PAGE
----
'It is okay to ask questions and it’s normal to not know'
“I don’t know” is a simple and effective phrase, but one many of us find difficult to say.
Usually it’s because somewhere, deep down, we feel we should know and rather than admitting that we don’t know, too many of us will nod along while the voice in our head desperately hopes for clues as to what exactly everyone is on about. In the study of nursing this can frequently happen. On some wards staff will discuss cabbages while you wonder what exactly fruit and vegetables have to do with patient care. The fact that it’s a coronary artery bypass graft (CABG) will probably elude you unless you ask. Staff can forget that you’re not as experienced as them, it’s easily done, so it is important to remind your mentor what is common sense to them isn’t to you quite yet. Regardless of how hard you study, nursing is a huge, changing and expanding field - you’ll never know everything there is to know. This makes it essential to question that you’re not sure of.
On the ward, you’ll likely hear terms and acronyms you don’t understand during a handover. You don’t have to ask about them then and there, but rather make a note of that you’re unsure of and raise it afterwards. The beauty of asking lots of questions is that it doesn’t make you look stupid. On the contrary, it makes you look “enthusiastic” and “keen to learn” (terms generously included in many, if not all, of my final reports). Additionally, when it’s a patient asking you something that’s over your head don’t pretend to know. That’s the worst thing you can do - they might ask you more questions! It’s alright to admit you don’t know, but offer to find out. Ask your mentor or another member of staff, read the BNF (the British National Formulae, a book that will become dearer to you any holy text) or ask your classmates.
When it’s a task you’re unsure of, ask to be shown - it’s bad practice not to. Patients aren’t test dummies, so know what you’re doing prior to doing it. I recently had to be shown how to do the perfect 45 degree folded bed corner which is, by all accounts, a basic skill. In my defence though, all my placements have used fitted sheets. I’m not too proud to admit I found asking that one a touch embarrassing, but it had to be done.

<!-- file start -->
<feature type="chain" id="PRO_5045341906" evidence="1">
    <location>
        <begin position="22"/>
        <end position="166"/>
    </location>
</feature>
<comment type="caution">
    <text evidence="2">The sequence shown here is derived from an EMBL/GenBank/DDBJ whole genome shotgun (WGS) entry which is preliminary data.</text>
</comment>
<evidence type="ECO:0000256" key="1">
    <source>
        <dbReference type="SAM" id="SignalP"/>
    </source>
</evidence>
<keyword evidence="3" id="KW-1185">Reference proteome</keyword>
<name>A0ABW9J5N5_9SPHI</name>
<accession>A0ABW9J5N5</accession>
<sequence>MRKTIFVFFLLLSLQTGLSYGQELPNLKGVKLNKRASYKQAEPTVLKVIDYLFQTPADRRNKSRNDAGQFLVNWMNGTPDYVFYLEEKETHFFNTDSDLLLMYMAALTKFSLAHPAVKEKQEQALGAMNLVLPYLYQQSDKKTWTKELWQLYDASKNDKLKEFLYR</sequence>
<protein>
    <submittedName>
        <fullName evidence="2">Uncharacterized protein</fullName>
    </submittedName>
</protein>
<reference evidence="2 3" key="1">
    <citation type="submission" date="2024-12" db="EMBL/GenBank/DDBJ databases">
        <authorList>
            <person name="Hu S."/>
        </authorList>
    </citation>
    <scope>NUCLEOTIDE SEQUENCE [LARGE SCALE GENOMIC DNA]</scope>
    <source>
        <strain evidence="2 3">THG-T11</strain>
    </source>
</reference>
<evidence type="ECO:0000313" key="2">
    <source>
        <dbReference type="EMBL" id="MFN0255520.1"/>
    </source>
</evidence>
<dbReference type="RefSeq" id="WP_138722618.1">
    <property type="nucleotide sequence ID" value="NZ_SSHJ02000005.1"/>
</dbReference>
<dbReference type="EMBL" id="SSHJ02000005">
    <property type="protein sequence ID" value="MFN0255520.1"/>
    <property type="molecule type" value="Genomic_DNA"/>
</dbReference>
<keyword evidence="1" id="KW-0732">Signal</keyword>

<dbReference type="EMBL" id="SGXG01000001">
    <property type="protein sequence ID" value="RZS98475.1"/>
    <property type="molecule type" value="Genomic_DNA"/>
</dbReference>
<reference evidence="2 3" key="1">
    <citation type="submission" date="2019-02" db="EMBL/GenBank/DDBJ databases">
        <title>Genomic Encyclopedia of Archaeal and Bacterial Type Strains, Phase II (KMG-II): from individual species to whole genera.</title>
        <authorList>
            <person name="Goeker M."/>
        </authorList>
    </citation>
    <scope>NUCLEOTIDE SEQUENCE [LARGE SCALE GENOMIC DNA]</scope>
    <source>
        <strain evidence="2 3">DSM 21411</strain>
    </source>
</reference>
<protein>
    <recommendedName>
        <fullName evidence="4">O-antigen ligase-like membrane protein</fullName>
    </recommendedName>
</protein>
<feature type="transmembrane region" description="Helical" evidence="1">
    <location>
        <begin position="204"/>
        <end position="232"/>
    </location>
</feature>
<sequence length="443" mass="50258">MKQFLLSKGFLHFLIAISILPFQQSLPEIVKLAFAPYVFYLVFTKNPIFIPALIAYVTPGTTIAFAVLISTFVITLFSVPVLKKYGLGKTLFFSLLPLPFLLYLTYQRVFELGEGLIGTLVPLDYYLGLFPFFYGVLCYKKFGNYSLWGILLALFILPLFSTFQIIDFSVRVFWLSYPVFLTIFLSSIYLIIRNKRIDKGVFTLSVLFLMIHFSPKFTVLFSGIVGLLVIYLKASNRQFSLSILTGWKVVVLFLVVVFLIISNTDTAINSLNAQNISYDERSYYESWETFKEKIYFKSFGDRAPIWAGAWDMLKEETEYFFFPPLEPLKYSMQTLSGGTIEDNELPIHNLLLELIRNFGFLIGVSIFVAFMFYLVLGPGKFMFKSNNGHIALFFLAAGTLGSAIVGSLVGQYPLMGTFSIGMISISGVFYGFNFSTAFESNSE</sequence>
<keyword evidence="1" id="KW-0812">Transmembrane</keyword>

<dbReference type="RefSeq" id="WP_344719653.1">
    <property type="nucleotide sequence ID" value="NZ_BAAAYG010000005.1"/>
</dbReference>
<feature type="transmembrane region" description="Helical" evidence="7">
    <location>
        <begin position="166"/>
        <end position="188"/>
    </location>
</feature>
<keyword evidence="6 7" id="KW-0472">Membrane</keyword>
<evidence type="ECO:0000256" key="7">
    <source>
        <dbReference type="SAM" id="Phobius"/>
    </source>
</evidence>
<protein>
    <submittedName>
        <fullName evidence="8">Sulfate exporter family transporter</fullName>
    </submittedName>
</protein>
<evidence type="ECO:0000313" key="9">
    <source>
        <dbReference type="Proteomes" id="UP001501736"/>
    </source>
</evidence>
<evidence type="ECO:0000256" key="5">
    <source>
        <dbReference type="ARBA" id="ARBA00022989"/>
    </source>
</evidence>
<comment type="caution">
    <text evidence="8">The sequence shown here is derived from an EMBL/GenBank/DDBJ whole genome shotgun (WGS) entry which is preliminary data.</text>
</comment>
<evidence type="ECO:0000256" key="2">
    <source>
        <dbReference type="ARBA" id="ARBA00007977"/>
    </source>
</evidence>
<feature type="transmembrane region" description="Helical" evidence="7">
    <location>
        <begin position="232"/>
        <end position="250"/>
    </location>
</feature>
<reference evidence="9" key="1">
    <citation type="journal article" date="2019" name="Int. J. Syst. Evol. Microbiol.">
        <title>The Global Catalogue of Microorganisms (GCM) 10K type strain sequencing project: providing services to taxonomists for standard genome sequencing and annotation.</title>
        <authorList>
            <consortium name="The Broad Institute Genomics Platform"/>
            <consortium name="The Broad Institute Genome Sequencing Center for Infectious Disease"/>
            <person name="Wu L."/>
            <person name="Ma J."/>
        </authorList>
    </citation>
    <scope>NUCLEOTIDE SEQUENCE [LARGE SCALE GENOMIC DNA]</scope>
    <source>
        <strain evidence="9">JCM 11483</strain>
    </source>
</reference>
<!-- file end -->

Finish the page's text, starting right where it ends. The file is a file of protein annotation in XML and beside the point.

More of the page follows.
In lectures, asking questions is necessary too. I don’t know if you’re much like me, but in school I was always the sort who surreptitiously packed away his pencil case and workbooks a few minutes before the bell and vaulted over desks and fellow students to reach the freedom of the outside world. So the “any questions?” at the end of lectures in university was very definitely seen as a delay to me getting my lunch. It took the brave individuals who ask ‘silly questions’ for that opinion to change. These questions are not often silly, but sensible queries held by three quarters of the class, none of whom are quite bold enough to ask. I often learn more in the last ten minutes of question time than in two hours of lectures. So, for all our sakes, raise your hand proudly.
So, in short, it’s okay to ask questions, it’s normal to not know. You are definitely not alone - every student goes through it. You’ll still have plenty to find out when you’re qualified and that won’t change even after a number of years. We never stop learning and developing.
Which leads me to the question I’ve had since the start of this blog - how exactly do you end one for Student Nursing Times?